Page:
|Verna, Hazel Belle, and Shirlie Pope|
Verna Myra Pope was born on 1 Mar 1889 as the fourth daughter of Winslow Lonsdale Pope and Nancy Ann Marie Lyons. Winslow had been married before and had lost his wife. He had two other living children (Francis Hooker Pope b. 22 Jan 1873 and Viola Belinda b. 15 Sep 1875.) Winslow and Nancy started out their married life in New Hampshire and Vermont and were living there when their two oldest daughters were born (Shirlie Louisa – my great grandmother b. 14 Jul 1881 and Anna May b. 5 Nov 1883), but by the time that Mattie Winnova b. 1 Jan 1886 and Verna Myra were born (1 Mar 1889) they were in Lake Park, Dickinson Co., Iowa. They stayed there a few years and daughter Hazel Bell was born 17 Dec 1891. By the time that their son John Francis was born on 26 Nov 1895 they lived in Sioux Valley, Jackson Co. MN. Their youngest son, Plumer Elwood Pope was born on 26 Nov 1895 in Lake Park, Dickson Co., IA. It wasn’t too long after 1901, when Mattie died of diphtheria, that the Pope family moved near Washburn, McLean Co., ND.Verna probably never really got to know her sister, Viola, she died in 1892 and her next oldest sister, Mattie died in 1901. I imagine the family always lived with sickness of some time. I’ve no idea how long that their mother, Nancy Ann Marie Lyons, lived with tuberculosis…however, from what I have read, it could have short period of time or years. Nancy died on 30 May 1906, not too long after Shirlie married George White. Winslow was left at home with his three daughters and two sons ranging in age from 23 to 9 years old. At a young age, Verna knew how to work…I’m sure she helped care for her younger siblings and certainly her ailing mother. After her death, she was 17 years old and I’ve been told that she went out to find work to help support the family.
|Verna - Washer Girl abt 1905|
She married John Axel “Swede” Johnson on 2 Apr 1908 and within a short time, started her own family. I don’t imagine that their life was easy. I’ve heard too many tales of ropes between a house and barn during the winter time so one wouldn’t lose their way during blizzard conditions…or summers where hail and tornados could ruin the family crops before they ever could be harvested. Verna, was by all accounts, a good farm wife and mother. However, it appears to me that she grew with tragedy in her family…and it wasn’t done with her yet. On 8 Jul 1921, Verna’s closest sister in age, Hazel Bell, died at the young age of 29. Hazel’s husband had died several months earlier and now their four children were orphans. Then in early April of 1927, Verna learned that her sister, Shirlie, was very ill. Braving what must have been very cold and icy conditions, she rode her horse across the iced over Missouri River to Dunn Center, ND to try and take care of her sister. Shirlie died on 14 Apr 1927…within a few days of her sister’s arrival. Verna always blamed Shirlie’s husband (Ulpian Grey “George” Johnson) for not getting the doctor for his wife earlier. I’m not sure that would have helped in 1927. Shirlie died of pneumonia and there was very little most doctors could do to help someone very sick. Once again, her sister left behind children to mourn her – three sons and three daughters, the youngest being only four years of age.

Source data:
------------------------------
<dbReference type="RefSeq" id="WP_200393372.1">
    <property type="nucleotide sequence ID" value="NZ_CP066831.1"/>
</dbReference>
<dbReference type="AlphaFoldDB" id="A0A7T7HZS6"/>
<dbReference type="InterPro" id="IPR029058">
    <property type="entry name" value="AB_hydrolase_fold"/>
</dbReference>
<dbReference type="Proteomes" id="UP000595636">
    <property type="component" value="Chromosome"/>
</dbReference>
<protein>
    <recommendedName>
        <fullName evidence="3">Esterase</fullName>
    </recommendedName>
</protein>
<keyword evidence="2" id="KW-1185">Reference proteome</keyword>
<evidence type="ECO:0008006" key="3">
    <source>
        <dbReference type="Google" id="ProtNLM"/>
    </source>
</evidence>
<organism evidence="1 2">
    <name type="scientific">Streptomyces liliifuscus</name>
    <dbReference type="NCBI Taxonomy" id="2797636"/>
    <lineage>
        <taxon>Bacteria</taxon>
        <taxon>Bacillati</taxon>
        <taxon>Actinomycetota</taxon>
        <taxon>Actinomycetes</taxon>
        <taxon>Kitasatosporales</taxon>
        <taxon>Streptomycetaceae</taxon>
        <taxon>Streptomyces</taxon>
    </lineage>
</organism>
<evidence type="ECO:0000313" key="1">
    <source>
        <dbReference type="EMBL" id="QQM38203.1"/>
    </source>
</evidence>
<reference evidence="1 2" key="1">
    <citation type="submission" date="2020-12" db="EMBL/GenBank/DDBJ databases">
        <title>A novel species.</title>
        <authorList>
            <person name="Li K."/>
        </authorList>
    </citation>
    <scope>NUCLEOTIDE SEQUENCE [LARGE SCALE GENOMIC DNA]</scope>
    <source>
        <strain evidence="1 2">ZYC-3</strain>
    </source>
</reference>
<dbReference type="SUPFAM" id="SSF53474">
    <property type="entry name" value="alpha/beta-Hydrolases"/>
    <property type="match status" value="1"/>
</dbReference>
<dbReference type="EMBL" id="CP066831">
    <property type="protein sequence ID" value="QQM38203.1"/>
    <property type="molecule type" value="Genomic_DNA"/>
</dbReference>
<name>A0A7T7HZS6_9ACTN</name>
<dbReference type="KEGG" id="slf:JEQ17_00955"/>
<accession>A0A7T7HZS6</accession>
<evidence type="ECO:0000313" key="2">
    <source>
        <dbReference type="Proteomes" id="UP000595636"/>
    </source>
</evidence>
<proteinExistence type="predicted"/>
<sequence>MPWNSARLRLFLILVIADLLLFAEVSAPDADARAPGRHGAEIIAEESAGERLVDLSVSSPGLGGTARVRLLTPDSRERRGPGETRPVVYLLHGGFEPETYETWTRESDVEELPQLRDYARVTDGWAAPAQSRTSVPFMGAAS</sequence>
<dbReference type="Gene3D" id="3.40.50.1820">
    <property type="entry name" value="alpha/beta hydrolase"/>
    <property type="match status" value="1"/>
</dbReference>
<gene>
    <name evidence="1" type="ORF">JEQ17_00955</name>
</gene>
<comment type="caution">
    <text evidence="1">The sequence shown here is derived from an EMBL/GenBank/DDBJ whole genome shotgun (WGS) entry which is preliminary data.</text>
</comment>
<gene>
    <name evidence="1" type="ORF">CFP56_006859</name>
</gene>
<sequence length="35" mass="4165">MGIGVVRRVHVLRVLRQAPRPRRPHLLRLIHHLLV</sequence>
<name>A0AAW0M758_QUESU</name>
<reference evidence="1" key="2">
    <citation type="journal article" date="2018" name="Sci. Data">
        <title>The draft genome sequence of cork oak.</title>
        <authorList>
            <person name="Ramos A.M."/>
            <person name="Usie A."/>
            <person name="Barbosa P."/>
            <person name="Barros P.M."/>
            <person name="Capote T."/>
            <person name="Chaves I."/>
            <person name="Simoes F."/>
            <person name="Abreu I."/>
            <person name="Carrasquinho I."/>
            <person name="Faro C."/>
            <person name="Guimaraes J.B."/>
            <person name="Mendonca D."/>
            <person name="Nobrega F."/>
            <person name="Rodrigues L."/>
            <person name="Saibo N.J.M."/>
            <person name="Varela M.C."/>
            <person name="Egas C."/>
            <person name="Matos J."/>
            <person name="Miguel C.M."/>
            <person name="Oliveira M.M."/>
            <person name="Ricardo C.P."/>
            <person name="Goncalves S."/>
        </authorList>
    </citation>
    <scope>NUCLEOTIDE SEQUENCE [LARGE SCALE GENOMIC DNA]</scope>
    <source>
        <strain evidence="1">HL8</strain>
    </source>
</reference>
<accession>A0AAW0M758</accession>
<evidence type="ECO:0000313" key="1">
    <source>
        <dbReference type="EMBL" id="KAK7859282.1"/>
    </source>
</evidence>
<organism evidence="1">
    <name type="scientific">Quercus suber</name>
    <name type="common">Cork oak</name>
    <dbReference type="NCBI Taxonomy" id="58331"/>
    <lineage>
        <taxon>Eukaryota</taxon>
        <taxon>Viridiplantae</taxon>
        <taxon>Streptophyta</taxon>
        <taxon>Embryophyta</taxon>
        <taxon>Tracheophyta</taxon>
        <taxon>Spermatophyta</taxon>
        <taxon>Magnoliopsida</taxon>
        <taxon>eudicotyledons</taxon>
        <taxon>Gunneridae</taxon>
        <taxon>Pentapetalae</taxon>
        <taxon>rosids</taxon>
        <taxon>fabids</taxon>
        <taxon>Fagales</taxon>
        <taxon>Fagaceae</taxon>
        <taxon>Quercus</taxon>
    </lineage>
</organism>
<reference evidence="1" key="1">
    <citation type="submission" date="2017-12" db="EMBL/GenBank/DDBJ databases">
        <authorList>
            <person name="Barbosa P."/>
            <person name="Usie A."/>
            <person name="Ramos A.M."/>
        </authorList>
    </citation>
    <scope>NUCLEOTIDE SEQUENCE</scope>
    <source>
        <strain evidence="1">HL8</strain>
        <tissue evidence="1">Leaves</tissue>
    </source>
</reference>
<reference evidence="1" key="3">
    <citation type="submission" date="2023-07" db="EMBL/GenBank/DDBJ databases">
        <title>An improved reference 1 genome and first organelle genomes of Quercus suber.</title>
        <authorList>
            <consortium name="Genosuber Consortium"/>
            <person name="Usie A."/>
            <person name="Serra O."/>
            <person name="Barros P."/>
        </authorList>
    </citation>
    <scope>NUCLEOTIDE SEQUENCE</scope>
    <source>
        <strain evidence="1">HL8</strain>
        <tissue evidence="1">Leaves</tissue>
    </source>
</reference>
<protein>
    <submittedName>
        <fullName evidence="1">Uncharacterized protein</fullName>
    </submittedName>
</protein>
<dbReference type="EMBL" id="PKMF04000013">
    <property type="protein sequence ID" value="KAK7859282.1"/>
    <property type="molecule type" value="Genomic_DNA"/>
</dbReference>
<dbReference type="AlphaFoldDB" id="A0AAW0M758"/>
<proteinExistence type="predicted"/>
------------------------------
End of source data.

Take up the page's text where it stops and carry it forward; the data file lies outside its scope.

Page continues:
|Verna with youngest son, Harley.|
Many years ago, I met Verna’s granddaughter. She told me of the trip that Verna had made to try and care for her sister and her bitterness that they weren’t able to save her. Perhaps that bitterness is why our families have had little contact through the years. By the time, 1940 had rolled around…all but one of Verna’s siblings had died…of ten children only Verna and her youngest brother, Plumer were still alive. Diphtheria, Pneumonia, Tuberculosis other illness had taken the family she grew up with away. In her lifetime, she had lost her parents, her siblings, her husband and perhaps the most devastating loss of all…her child. Fifty seven seems to be a young age to have died…but with all that loss, perhaps not!